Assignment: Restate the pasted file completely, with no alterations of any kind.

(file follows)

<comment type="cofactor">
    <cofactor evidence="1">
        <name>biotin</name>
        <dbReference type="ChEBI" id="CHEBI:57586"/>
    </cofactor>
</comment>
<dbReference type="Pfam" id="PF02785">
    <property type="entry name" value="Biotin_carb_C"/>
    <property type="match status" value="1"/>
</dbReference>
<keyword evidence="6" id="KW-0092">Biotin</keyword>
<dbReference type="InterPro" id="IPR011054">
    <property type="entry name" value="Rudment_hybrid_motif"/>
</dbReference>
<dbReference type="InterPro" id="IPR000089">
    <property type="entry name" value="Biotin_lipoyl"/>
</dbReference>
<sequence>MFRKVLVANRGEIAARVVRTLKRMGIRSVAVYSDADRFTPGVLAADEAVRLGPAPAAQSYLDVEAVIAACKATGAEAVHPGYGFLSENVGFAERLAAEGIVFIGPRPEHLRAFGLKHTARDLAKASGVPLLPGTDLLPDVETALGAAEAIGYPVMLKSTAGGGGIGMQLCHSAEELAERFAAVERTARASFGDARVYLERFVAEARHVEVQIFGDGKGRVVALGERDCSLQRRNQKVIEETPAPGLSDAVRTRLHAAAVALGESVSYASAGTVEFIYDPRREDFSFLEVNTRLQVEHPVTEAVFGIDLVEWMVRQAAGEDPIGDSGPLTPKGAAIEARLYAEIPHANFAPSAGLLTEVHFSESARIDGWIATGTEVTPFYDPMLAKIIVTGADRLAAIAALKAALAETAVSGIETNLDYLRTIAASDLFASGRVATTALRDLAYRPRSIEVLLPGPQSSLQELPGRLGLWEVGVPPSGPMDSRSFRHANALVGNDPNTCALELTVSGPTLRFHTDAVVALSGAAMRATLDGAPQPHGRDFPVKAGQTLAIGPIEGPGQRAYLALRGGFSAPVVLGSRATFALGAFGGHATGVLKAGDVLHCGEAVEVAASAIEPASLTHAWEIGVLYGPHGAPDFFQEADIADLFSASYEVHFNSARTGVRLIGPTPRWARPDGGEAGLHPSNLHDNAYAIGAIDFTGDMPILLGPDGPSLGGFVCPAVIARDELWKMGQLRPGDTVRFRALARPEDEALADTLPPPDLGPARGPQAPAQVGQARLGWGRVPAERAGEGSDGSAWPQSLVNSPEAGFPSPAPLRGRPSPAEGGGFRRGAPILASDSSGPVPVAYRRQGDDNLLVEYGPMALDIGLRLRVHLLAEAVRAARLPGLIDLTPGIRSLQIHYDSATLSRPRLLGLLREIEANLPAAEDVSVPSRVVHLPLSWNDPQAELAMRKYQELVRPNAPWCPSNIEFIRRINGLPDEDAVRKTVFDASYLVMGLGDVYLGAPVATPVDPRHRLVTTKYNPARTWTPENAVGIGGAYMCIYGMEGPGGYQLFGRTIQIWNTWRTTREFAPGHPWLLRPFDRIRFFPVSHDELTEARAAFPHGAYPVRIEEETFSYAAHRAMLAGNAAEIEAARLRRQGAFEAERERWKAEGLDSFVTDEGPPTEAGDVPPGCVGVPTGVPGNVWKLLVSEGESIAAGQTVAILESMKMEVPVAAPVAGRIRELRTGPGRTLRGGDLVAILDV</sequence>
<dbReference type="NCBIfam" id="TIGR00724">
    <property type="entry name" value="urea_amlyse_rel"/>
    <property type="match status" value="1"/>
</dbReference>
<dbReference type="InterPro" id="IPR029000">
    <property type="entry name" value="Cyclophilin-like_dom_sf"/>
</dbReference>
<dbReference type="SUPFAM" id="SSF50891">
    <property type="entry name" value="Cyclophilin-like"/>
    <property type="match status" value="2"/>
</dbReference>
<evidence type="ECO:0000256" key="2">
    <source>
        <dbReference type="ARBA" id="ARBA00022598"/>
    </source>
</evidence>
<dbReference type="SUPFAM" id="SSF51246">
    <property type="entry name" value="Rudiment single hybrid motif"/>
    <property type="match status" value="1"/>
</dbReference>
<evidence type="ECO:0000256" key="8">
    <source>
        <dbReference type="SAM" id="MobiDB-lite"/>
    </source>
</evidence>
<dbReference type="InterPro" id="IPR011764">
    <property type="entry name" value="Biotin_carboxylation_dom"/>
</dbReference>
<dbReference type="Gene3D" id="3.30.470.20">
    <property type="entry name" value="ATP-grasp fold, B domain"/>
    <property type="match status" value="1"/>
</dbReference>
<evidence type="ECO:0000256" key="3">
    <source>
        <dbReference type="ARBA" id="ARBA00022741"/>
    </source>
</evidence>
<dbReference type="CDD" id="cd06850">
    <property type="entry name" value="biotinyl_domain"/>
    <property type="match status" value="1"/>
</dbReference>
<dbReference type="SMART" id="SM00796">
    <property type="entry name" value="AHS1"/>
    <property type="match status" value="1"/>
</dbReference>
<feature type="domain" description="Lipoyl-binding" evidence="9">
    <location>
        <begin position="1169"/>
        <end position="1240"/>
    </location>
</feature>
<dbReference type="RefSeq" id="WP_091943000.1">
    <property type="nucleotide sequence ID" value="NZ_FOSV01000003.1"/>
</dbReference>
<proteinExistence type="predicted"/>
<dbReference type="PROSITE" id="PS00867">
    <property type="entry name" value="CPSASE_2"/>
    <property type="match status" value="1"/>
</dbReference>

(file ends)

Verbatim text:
<comment type="cofactor">
    <cofactor evidence="1">
        <name>biotin</name>
        <dbReference type="ChEBI" id="CHEBI:57586"/>
    </cofactor>
</comment>
<dbReference type="Pfam" id="PF02785">
    <property type="entry name" value="Biotin_carb_C"/>
    <property type="match status" value="1"/>
</dbReference>
<keyword evidence="6" id="KW-0092">Biotin</keyword>
<dbReference type="InterPro" id="IPR011054">
    <property type="entry name" value="Rudment_hybrid_motif"/>
</dbReference>
<dbReference type="InterPro" id="IPR000089">
    <property type="entry name" value="Biotin_lipoyl"/>
</dbReference>
<sequence>MFRKVLVANRGEIAARVVRTLKRMGIRSVAVYSDADRFTPGVLAADEAVRLGPAPAAQSYLDVEAVIAACKATGAEAVHPGYGFLSENVGFAERLAAEGIVFIGPRPEHLRAFGLKHTARDLAKASGVPLLPGTDLLPDVETALGAAEAIGYPVMLKSTAGGGGIGMQLCHSAEELAERFAAVERTARASFGDARVYLERFVAEARHVEVQIFGDGKGRVVALGERDCSLQRRNQKVIEETPAPGLSDAVRTRLHAAAVALGESVSYASAGTVEFIYDPRREDFSFLEVNTRLQVEHPVTEAVFGIDLVEWMVRQAAGEDPIGDSGPLTPKGAAIEARLYAEIPHANFAPSAGLLTEVHFSESARIDGWIATGTEVTPFYDPMLAKIIVTGADRLAAIAALKAALAETAVSGIETNLDYLRTIAASDLFASGRVATTALRDLAYRPRSIEVLLPGPQSSLQELPGRLGLWEVGVPPSGPMDSRSFRHANALVGNDPNTCALELTVSGPTLRFHTDAVVALSGAAMRATLDGAPQPHGRDFPVKAGQTLAIGPIEGPGQRAYLALRGGFSAPVVLGSRATFALGAFGGHATGVLKAGDVLHCGEAVEVAASAIEPASLTHAWEIGVLYGPHGAPDFFQEADIADLFSASYEVHFNSARTGVRLIGPTPRWARPDGGEAGLHPSNLHDNAYAIGAIDFTGDMPILLGPDGPSLGGFVCPAVIARDELWKMGQLRPGDTVRFRALARPEDEALADTLPPPDLGPARGPQAPAQVGQARLGWGRVPAERAGEGSDGSAWPQSLVNSPEAGFPSPAPLRGRPSPAEGGGFRRGAPILASDSSGPVPVAYRRQGDDNLLVEYGPMALDIGLRLRVHLLAEAVRAARLPGLIDLTPGIRSLQIHYDSATLSRPRLLGLLREIEANLPAAEDVSVPSRVVHLPLSWNDPQAELAMRKYQELVRPNAPWCPSNIEFIRRINGLPDEDAVRKTVFDASYLVMGLGDVYLGAPVATPVDPRHRLVTTKYNPARTWTPENAVGIGGAYMCIYGMEGPGGYQLFGRTIQIWNTWRTTREFAPGHPWLLRPFDRIRFFPVSHDELTEARAAFPHGAYPVRIEEETFSYAAHRAMLAGNAAEIEAARLRRQGAFEAERERWKAEGLDSFVTDEGPPTEAGDVPPGCVGVPTGVPGNVWKLLVSEGESIAAGQTVAILESMKMEVPVAAPVAGRIRELRTGPGRTLRGGDLVAILDV</sequence>
<dbReference type="NCBIfam" id="TIGR00724">
    <property type="entry name" value="urea_amlyse_rel"/>
    <property type="match status" value="1"/>
</dbReference>
<dbReference type="InterPro" id="IPR029000">
    <property type="entry name" value="Cyclophilin-like_dom_sf"/>
</dbReference>
<dbReference type="SUPFAM" id="SSF50891">
    <property type="entry name" value="Cyclophilin-like"/>
    <property type="match status" value="2"/>
</dbReference>
<evidence type="ECO:0000256" key="2">
    <source>
        <dbReference type="ARBA" id="ARBA00022598"/>
    </source>
</evidence>
<dbReference type="SUPFAM" id="SSF51246">
    <property type="entry name" value="Rudiment single hybrid motif"/>
    <property type="match status" value="1"/>
</dbReference>
<evidence type="ECO:0000256" key="8">
    <source>
        <dbReference type="SAM" id="MobiDB-lite"/>
    </source>
</evidence>
<dbReference type="InterPro" id="IPR011764">
    <property type="entry name" value="Biotin_carboxylation_dom"/>
</dbReference>
<dbReference type="Gene3D" id="3.30.470.20">
    <property type="entry name" value="ATP-grasp fold, B domain"/>
    <property type="match status" value="1"/>
</dbReference>
<evidence type="ECO:0000256" key="3">
    <source>
        <dbReference type="ARBA" id="ARBA00022741"/>
    </source>
</evidence>
<dbReference type="CDD" id="cd06850">
    <property type="entry name" value="biotinyl_domain"/>
    <property type="match status" value="1"/>
</dbReference>
<dbReference type="SMART" id="SM00796">
    <property type="entry name" value="AHS1"/>
    <property type="match status" value="1"/>
</dbReference>
<feature type="domain" description="Lipoyl-binding" evidence="9">
    <location>
        <begin position="1169"/>
        <end position="1240"/>
    </location>
</feature>
<dbReference type="RefSeq" id="WP_091943000.1">
    <property type="nucleotide sequence ID" value="NZ_FOSV01000003.1"/>
</dbReference>
<proteinExistence type="predicted"/>
<dbReference type="PROSITE" id="PS00867">
    <property type="entry name" value="CPSASE_2"/>
    <property type="match status" value="1"/>
</dbReference>